In "The Devil and James Holmes," I discussed the shootings at a midnight showing of The Dark Knight Rises in Aurora, Colorado, from a standpoint that I assumed would be somewhat controversial. I wanted to clear up widespread misconceptions regarding demonic possession that have made their way into popular films and novels. The worst of these mistaken ideas, as I explained, is that those who are possessed have no control whatsoever over their actions and therefore cannot be held accountable for them. To put it in shorthand, much of popular culture presents demonic possession as "The devil made him do it." But that is not the teaching of the Catholic Church.
I thought that the main opposition to my article would come from Christians who have been taken in by these popular misconceptions. I was wrong. Most Christians who commented on the piece understood perfectly well what I was saying, even though some disagreed with it intelligently and respectfully. (Only one self-identified Catholic completely misunderstood what I wrote.)
But after the article was picked up by Google News, all hell broke loose (no pun intended). A massive influx of atheists began leaving comments that were not particularly intelligent and not at all respectful. (Some, in fact, were so vile that I could not approve them for display, since they would be offensive to this site's main audience.)
And, to a man, every one of the atheist commenters got the point of my article exactly wrong. Indeed, if reading comprehension were an accurate test of intelligence, I would have to conclude that the Christian commenters on that post were, as a whole, much brighter than the atheist ones—a rather amusing turn of events, since the atheists who usually waste their time attacking my articles tend to pride themselves on being more intelligent than those of us who believe in "sky fairies."
I have a theory concerning why every atheist was incapable of understanding what I wrote, but before we get to that, here's a short version of the argument in "The Devil and James Holmes," for those who found 700 words too much to read:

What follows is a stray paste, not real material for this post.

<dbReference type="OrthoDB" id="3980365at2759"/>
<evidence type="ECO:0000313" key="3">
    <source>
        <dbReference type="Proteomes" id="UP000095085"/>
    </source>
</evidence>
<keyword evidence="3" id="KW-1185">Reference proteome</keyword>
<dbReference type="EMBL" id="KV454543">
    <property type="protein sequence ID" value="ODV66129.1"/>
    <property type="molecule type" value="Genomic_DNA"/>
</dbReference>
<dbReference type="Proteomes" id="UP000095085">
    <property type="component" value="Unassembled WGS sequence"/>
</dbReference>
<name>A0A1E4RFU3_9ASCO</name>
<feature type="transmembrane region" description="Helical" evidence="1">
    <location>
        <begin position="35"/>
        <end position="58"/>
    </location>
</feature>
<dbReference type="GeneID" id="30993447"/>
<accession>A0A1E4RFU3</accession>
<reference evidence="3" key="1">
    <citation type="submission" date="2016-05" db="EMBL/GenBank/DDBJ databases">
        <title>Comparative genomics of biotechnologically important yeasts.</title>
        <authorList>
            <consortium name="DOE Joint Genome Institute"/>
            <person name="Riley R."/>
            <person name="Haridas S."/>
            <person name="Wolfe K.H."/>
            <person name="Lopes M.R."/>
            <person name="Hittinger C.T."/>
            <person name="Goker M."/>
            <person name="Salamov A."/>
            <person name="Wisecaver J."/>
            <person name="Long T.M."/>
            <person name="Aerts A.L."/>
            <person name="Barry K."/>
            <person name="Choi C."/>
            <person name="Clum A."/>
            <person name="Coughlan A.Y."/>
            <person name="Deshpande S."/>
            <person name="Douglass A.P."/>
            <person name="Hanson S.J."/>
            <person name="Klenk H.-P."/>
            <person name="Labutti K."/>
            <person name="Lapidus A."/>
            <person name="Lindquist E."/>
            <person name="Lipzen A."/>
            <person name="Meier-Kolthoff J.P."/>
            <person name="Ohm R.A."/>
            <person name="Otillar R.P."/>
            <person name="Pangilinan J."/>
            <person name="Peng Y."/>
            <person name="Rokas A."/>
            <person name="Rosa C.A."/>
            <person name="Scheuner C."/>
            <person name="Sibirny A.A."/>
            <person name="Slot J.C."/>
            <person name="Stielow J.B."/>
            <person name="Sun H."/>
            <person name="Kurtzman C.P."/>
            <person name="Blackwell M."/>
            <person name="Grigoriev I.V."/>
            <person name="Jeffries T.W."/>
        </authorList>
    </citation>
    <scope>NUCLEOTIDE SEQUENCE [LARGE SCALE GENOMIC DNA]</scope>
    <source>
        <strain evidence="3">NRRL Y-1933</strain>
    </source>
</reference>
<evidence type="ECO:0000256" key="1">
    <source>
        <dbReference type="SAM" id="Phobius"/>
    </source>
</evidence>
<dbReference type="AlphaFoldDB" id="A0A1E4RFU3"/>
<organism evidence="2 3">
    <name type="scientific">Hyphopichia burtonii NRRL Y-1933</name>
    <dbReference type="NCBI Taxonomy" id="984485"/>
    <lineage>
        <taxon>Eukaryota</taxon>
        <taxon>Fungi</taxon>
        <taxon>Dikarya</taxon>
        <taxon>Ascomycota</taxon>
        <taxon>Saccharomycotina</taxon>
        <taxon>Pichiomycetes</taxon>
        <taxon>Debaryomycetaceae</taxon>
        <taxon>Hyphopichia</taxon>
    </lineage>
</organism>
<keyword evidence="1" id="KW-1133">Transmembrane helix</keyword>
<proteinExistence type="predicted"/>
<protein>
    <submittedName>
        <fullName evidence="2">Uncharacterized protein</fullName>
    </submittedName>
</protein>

- Some Christians have argued that James Holmes is possessed (or was possessed at the time of the shootings) and, therefore, is not responsible for what he did.
- Possession, however, is not something that just happens to people; it occurs because people willfully engage in behaviors that open them up to demonic influence.
- Such people may (and usually do) engage in these behaviors without intending to expose themselves to demonic influence, but that doesn't matter; what matters is what they have chosen to do of their own free will.
- There are four stages of demonic influence; the one usually portrayed in popular culture is demonic infestation (the third), not possession (the fourth).
- By the time a person is actually possessed, he has chosen to conform his will to that of the demon, and thus is morally culpable for his actions.
- Therefore, if James Holmes is possessed, the devil didn't make him do it; he chose of his own free will to do what he did.
Those Christians who disagreed with what I wrote had problems with the final two points, and I understand that; it is hard to break out of the grip of the popular portrayal of possession and to understand the role that free will plays.
Not a single atheist, on the other hand, managed to engage with a single point of the argument. Every one failed the most basic test of reading comprehension: At no point did I say that I thought James Holmes was possessed, and yet every atheist who commented assumed that I had done so.
And, moreover, every atheist who commented concluded, therefore, that I was excusing James Holmes' actions, when, in fact, I was doing precisely the opposite.
So what accounts for such unanimous error among the atheists who commented on my article? I would say that the devil made them do it, but unfortunately some people cannot take a joke.
Rather, I suspect that what they exhibited is an intellectual inability to deal rationally with any discussion that touches upon religion. If Pope Benedict says the sky is blue, Richard Dawkins would likely feel compelled to explain why the Holy Father is wrong. Dawkins is a very bright man, but his intellect is distorted by his hatred for all things Christian (and particularly all things Catholic.) Under the influence of men like him, atheism has become more than simply a lack of belief in God; it is now defined by a nearly complete antipathy toward those who express what atheists regard as mistaken beliefs.
A truly logical atheist might well have welcomed an article such as mine, because it clears up a misconception about demonic possession and emphasizes the role of free will. But conceding even that is too much for the modern atheist. He cannot understand how anyone who can believe in God, much less in demons and possession, could possibly believe in free will. Mention possession in relation to James Holmes, and you must be saying that the devil made him do it—even if a second-grader in a Catholic school could see that the clear language of your article says otherwise.